What are the new self we should put on? St Paul encourages us to be more God centred and to imbibe correct moral and spiritual values: “You must clothe yourselves with compassion, kindness, humility, gentleness, and patience. Be tolerant with one another and forgive one another whenever any one of you has a complaint against someone else. You must forgive one another just as the Lord has forgiven you. And to all these qualities add love, which binds all things together in perfect unity.” (Colossians 3:12-14 TEV) We should aim for good moral conduct and spiritual wisdom: “Strive for righteousness, godliness, faith, love, endurance, and gentleness. Run your best in the race of faith, and win eternal life for yourself; for it was to this life that God called you when you firmly professed your faith before many witnesses.”(1 Timothy 6:11-12 TEV)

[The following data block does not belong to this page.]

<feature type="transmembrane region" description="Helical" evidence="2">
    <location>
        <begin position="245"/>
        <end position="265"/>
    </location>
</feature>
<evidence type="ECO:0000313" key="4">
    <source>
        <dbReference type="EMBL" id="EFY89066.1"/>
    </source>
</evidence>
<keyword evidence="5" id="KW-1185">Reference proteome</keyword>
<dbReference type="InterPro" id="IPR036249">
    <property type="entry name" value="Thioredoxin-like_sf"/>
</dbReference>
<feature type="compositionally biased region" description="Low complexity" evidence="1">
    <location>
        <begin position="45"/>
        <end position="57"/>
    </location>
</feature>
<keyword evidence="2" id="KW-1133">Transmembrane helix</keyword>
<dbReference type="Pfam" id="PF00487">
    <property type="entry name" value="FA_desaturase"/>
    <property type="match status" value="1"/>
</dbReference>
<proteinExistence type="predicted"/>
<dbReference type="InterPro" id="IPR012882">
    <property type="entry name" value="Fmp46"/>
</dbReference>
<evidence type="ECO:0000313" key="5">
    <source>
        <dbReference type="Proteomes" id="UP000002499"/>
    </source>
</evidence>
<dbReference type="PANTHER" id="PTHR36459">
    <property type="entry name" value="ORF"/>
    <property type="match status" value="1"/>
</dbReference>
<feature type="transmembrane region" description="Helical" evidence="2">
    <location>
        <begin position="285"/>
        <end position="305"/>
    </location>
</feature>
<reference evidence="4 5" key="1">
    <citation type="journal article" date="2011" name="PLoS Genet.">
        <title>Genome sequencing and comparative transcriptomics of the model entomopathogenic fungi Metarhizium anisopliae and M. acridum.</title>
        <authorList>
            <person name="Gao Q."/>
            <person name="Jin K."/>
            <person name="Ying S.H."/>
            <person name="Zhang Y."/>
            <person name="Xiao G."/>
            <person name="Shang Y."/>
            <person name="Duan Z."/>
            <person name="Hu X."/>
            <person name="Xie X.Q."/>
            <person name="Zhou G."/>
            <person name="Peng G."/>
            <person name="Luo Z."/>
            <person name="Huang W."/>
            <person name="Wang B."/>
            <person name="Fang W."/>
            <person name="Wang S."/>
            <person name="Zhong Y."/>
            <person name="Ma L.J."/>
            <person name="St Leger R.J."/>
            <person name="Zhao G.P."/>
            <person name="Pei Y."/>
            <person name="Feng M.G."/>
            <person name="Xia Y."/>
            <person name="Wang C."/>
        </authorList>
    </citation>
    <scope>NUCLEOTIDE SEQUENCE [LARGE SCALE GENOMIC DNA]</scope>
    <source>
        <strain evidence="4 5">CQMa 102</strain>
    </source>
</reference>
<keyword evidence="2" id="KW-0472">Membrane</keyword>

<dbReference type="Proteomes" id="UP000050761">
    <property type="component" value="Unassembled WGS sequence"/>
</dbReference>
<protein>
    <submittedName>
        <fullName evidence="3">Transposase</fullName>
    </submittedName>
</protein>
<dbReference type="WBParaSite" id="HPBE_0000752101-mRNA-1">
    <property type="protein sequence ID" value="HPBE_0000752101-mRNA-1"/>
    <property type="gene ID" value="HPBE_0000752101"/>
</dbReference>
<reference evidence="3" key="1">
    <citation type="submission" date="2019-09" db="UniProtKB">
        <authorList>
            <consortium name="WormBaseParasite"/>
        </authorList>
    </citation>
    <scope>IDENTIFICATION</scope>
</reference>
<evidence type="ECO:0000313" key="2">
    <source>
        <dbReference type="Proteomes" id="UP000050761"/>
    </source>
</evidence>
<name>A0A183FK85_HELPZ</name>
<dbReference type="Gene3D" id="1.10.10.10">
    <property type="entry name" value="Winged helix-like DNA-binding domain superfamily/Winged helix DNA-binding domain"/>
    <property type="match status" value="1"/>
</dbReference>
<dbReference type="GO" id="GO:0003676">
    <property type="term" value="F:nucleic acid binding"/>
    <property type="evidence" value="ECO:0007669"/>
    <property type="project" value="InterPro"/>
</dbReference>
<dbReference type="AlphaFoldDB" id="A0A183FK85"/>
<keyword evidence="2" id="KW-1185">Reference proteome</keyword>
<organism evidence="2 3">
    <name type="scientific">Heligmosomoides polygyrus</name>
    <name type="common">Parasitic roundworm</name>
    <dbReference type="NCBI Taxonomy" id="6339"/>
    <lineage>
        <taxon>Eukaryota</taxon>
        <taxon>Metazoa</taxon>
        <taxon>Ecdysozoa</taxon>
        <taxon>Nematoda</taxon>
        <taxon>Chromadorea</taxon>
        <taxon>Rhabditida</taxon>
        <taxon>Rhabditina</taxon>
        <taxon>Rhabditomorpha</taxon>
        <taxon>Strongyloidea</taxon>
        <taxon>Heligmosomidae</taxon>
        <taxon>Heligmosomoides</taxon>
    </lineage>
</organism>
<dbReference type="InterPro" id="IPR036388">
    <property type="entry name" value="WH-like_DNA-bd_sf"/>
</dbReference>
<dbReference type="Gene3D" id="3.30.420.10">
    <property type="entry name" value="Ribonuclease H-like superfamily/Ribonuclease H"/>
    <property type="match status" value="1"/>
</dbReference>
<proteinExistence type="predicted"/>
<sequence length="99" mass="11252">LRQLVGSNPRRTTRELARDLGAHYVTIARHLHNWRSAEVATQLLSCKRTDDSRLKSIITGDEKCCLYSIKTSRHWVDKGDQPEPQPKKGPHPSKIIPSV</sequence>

St Paul also reminds us not to provoke each other and to turn away from self-centered pride and jealousy: “We must not be proud or irritate one another or be jealous of one another.”(Galatians 5:26 TEV) Instead of catering to our selfish ego, we should “Be always humble, gentle, and patient. Show your love by being tolerant with one another” (Ephesians 4:2 TEV) and “Be kind and tender-hearted to one another, and forgive one another, as God has forgiven you through Christ.” (Ephesians 4:32 TEV)
We are to show respect to the elderly and treat others with moral propriety: “Do not rebuke an older man, but appeal to him as if he were your father. Treat the younger men as your brothers, the older women as mothers, and the younger women as sisters, with all purity. Show respect for widows who really are all alone.”(1 Timothy 5:1-3 TEV)